My oldest daughter locked herself out of her Melbourne apartment last week.
While annoying and ultimately painful, it also gave her a life lesson on a city under siege from within.
And a lesson on other people's perceptions unfortunately.
Melbourne is in lockdown, anyone looking out of sorts on city streets is not afforded usual courtesy it seems.
A rostered day off from work, my daughter was performing her usual chores, cleaning the house and so on - and doing the clothes washing.
The clothes line was necessarily outside her suburban abode and she let herself out the front door with her basket of washing, then pulled the door shut behind her.
Instantly she knew it was disaster. The door locks itself.
She did not have a key, that was left inside.
She was wearing her "around the house" clothes - trackie pants and hoodie and no shoes - but more about that later.
What to do?
Hang out the washing first, obviously.
Then she trudged the 10 minutes to a friend's house, where she had entrusted them with a key for such an emergency.
No-one home. Call someone. But her phone was left inside, complete with her phone numbers in the contacts list.
She did remember her mum's number.
Off to the local shopping strip, still on bare feet, she found a kind heart who let her use their shop phone to call her mum. Thank you.
"She'll help me solve the problem," my daughter thought, even though her mother was in the Top End, on the other side of this mighty island, a long way for a quick rescue mission herself.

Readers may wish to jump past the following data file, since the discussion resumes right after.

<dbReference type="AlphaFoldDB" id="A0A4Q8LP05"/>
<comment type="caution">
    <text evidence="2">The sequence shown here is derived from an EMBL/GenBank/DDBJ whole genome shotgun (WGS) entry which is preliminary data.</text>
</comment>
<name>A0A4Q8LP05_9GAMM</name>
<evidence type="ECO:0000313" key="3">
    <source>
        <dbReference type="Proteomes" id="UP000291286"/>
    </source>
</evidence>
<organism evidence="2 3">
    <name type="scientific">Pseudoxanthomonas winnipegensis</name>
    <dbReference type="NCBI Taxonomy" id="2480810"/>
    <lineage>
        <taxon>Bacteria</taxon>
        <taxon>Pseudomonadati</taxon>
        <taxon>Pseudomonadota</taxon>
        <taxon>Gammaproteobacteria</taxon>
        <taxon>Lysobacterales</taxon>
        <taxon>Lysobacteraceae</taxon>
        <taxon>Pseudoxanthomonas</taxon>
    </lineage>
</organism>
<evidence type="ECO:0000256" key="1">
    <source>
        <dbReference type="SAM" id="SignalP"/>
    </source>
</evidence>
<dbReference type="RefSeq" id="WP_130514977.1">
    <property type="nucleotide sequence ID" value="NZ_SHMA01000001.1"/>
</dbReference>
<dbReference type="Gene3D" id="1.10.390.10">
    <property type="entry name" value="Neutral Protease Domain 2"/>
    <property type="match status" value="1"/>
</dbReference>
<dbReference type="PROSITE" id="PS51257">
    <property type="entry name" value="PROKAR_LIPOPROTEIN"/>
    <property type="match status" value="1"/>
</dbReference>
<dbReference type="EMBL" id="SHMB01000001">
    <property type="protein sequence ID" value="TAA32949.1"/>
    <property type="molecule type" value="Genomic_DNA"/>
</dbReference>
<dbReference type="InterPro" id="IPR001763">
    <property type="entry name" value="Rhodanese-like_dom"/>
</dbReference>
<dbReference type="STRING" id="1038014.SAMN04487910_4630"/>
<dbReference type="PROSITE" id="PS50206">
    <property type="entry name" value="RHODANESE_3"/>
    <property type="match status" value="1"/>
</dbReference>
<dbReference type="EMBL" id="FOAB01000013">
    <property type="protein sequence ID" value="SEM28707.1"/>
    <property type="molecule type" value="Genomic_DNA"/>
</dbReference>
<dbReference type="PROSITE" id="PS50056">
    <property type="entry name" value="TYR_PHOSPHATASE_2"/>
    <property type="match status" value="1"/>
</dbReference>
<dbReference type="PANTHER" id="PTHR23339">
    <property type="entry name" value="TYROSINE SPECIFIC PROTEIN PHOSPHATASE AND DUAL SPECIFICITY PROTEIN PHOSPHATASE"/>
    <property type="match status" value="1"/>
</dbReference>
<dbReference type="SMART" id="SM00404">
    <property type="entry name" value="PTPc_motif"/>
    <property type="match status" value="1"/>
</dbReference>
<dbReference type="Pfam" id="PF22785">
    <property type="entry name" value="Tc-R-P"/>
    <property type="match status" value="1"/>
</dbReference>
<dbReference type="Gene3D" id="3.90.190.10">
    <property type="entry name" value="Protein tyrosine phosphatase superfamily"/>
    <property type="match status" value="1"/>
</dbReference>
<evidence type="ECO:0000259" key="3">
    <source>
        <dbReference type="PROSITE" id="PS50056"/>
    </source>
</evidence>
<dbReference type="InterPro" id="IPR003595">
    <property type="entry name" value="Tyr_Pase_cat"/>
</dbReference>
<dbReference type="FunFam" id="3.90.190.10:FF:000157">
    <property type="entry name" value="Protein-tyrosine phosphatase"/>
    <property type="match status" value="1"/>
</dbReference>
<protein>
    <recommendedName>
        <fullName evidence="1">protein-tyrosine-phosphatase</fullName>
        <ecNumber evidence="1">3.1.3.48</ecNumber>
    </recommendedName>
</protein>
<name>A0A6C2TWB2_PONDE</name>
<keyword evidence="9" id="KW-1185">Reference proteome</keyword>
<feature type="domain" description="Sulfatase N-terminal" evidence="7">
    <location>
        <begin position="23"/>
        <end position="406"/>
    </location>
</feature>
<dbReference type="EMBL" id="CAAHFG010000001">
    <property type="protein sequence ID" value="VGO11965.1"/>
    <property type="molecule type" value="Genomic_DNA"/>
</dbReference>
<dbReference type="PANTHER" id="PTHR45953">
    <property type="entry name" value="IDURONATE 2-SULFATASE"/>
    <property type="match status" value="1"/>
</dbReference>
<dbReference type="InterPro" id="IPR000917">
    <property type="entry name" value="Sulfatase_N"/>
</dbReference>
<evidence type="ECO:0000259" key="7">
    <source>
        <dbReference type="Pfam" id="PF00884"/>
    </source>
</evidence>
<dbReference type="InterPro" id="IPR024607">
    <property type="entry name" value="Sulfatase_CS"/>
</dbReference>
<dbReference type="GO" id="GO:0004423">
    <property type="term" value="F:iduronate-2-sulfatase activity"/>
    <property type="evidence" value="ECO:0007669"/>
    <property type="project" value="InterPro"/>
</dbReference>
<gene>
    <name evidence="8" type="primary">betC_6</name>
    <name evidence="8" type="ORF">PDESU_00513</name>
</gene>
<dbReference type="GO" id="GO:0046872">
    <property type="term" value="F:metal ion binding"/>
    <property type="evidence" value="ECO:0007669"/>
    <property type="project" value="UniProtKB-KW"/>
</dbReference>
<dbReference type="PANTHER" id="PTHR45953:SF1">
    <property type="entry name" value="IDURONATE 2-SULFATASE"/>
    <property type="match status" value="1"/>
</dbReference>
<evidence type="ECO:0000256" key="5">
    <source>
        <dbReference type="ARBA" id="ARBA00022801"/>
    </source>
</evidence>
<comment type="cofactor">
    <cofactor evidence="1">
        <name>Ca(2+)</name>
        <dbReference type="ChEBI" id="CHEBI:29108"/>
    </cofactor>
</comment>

And her mother did, managing to track down another friend using her command of various social media platforms who sent around another key a short time later.
While plans are in place to make sure the same thing doesn't happen again, it was during my daughter's wanderings around her suburb which got her thinking.
"I must have looked homeless or something."
Turning motorists, who used to pause and let her continue along the footpath, suddenly forgot their manners.
It was the bare feet.
Others looked at her as though she was a troubled sort, likely with a drug habit and possibly on the prowl with some criminal intent.
Melburnians are supposed to be hiding inside, peering out their windows for quarantine breakers.
Many blisters later, she told her mother how a pair of shoes could make so much difference.
Our thoughts are with you Melbourne.
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